Planned changes to housing benefit could leave tens of thousands of the country’s most vulnerable people unable to afford rent on their homes, and forcing the closure of specialist housing schemes, the National Housing Federation has warned.
With changes coming into effect in April and many schemes already on hold, the National Housing Federation, with the backing of Age UK, Mencap and Women’s Aid, is calling on government to confirm that this new cap will apply only to people that don’t need extra support.
New figures from the National Housing Federation show that more than 50,000 households could be affected over the course of just one year, losing an average of £68 per week each. As a result, 82,000 specialist homes – including accommodation for people with dementia, women’s refuges and veterans’ services – would become unviable and be forced to close. This equates to 41% of all of this type of housing.
In November 2015, Chancellor George Osborne introduced a cap on Housing Benefit for tenants in the social sector. Many of these tenants live in housing schemes that provide extra care and support, with the higher rents and service charges often covered by housing benefit.
David Orr, chief executive of the National Housing Federation, called for urgent clarity from the government on whether this cap apply to those who are the most in need of extra help. “If this cap applies to specialist housing, tens of thousands of vulnerable people will be unable to afford the cost of their home and care,” he warned. “Huge numbers of people will be affected from older people and dementia patients, to disabled people and women fleeing domestic violence – they cannot go without specialist care and support.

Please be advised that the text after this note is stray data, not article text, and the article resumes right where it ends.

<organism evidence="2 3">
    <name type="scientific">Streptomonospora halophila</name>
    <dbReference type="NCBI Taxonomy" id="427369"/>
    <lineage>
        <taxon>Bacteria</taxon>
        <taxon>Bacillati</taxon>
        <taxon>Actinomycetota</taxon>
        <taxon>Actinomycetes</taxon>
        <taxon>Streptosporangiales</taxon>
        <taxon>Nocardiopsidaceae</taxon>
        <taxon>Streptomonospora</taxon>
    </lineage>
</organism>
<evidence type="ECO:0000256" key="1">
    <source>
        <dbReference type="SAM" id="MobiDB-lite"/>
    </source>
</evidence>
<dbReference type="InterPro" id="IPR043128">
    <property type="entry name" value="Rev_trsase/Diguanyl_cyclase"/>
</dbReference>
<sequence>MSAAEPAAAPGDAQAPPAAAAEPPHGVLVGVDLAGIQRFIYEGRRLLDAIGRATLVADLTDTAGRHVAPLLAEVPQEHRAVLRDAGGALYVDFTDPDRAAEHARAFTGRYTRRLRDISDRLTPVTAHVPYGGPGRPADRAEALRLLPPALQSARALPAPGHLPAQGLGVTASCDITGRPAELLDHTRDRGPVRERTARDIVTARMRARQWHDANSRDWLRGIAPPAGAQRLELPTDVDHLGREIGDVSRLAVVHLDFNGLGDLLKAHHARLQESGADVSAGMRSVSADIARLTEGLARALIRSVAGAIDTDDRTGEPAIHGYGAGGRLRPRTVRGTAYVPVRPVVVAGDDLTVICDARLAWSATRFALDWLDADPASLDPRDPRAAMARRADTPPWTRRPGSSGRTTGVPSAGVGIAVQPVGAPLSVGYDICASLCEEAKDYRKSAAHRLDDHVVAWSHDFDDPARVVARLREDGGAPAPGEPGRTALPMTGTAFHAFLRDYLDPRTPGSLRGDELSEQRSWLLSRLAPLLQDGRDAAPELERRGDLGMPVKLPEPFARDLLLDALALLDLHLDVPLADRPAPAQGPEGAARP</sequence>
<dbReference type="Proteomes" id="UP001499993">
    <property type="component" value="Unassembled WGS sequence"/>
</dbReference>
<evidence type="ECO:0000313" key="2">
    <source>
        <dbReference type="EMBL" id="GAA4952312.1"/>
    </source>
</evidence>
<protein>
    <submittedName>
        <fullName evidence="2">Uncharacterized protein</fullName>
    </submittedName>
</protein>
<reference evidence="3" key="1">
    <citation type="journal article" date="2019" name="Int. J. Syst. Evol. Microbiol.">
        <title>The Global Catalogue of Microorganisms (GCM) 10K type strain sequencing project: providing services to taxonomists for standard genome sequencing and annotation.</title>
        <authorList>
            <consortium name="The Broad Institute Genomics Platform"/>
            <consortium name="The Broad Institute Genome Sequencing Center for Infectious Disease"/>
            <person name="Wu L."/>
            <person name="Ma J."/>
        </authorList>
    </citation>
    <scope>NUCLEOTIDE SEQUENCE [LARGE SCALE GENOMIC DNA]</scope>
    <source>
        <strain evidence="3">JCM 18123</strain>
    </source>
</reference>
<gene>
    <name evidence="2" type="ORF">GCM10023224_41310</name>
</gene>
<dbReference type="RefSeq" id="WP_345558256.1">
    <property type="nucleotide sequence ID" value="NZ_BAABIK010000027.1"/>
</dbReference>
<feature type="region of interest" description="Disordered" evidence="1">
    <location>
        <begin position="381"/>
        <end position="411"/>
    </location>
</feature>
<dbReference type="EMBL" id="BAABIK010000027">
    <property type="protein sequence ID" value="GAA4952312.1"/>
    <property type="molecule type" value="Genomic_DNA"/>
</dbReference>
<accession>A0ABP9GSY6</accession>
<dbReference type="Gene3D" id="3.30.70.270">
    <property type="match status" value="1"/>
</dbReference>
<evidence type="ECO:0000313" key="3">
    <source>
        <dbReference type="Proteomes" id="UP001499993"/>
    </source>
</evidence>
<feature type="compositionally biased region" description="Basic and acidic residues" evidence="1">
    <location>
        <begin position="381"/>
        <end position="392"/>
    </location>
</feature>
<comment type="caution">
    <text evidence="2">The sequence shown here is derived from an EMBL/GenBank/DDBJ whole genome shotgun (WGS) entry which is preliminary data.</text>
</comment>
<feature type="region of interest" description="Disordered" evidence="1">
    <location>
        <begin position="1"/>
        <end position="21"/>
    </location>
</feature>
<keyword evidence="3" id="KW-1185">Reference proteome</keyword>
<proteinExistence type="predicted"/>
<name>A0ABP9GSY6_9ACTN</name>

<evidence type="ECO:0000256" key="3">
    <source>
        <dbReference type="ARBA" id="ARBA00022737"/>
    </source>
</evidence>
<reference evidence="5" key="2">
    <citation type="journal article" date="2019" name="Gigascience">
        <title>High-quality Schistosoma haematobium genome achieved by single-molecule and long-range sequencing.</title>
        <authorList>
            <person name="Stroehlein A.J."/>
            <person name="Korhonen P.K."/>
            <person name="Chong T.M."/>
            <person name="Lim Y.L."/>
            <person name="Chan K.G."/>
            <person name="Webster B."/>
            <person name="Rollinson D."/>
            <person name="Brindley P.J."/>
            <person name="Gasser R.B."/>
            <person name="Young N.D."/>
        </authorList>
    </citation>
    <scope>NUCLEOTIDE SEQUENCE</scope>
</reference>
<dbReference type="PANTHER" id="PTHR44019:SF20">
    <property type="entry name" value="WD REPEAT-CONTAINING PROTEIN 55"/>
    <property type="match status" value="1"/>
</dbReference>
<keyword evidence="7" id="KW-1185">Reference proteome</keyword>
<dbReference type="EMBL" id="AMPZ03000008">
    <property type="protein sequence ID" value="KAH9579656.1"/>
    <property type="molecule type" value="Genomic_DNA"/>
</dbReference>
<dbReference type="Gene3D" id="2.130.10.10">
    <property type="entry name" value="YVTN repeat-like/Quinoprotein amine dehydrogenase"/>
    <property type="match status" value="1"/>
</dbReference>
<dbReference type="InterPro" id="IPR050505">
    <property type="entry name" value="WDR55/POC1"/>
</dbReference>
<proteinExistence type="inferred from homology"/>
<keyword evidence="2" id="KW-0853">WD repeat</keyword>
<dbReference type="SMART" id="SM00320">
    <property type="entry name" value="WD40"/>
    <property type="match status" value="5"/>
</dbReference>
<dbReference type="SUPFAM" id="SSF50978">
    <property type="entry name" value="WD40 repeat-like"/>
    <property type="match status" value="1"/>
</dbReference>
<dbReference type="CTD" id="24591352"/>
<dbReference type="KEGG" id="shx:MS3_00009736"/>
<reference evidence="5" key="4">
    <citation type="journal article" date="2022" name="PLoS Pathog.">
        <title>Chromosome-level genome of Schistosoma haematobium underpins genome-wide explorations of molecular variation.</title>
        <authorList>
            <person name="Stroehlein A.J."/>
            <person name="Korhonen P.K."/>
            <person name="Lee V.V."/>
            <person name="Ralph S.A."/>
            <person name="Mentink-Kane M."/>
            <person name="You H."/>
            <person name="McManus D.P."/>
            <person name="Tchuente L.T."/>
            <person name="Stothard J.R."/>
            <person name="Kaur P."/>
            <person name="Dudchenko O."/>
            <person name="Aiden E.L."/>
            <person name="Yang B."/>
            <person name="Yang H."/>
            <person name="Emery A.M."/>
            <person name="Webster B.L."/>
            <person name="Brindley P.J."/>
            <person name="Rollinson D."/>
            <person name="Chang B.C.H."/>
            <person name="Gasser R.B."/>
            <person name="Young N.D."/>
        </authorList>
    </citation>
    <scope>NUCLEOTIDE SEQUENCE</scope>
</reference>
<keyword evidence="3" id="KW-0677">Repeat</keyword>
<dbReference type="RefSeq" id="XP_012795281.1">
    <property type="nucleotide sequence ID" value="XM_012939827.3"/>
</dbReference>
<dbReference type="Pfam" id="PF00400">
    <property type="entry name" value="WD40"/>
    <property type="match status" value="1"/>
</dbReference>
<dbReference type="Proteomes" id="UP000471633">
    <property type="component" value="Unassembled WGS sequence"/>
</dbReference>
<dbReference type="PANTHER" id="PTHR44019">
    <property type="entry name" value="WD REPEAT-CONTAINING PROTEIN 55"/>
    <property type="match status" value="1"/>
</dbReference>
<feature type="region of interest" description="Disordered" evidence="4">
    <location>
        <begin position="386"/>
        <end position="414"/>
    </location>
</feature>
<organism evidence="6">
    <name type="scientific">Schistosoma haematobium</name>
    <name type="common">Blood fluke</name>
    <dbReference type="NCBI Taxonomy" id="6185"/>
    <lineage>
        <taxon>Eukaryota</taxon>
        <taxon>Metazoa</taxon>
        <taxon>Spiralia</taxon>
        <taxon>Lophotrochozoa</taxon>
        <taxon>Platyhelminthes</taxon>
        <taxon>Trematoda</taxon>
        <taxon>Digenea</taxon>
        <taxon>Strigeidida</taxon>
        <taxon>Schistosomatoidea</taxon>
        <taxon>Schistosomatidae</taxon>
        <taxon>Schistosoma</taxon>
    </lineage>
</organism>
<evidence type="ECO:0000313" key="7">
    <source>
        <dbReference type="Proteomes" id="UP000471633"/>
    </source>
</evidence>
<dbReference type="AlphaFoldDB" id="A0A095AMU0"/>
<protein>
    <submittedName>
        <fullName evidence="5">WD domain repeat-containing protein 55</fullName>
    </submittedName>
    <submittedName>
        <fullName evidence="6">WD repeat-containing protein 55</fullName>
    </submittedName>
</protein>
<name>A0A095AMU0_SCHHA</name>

“With building on new homes grinding to a halt, pipeline plans scrapped and schemes already preparing to shut up shop, this matter can no longer go unresolved.”
Polly Neate, chief executive of Women’s Aid, added: “Women’s Aid has been working alongside the government to ensure the national network of specialist women’s domestic abuse refuges is on a financially sustainable footing, so that the women and children fleeing violence in the home always have somewhere safe to go.
“An estimated 12,000 women will stay in refuge every year, more often than not, with their children. Uncertainty about the future of Housing Benefit payments is already directly impacting on services plans for the future and a risk to the future of refuge provision is a risk to women and children’s lives. We are urging government to make clear their intentions to exempt domestic violence refuges from these regulations as a matter of urgency.”
John Healey MP, Shadow Cabinet Minister for Housing and Planning, added: "In the Commons this week, Labour is calling on George Osborne to exempt supported housing from these cuts, and consult fully with housing providers to safeguard this essential accommodation.”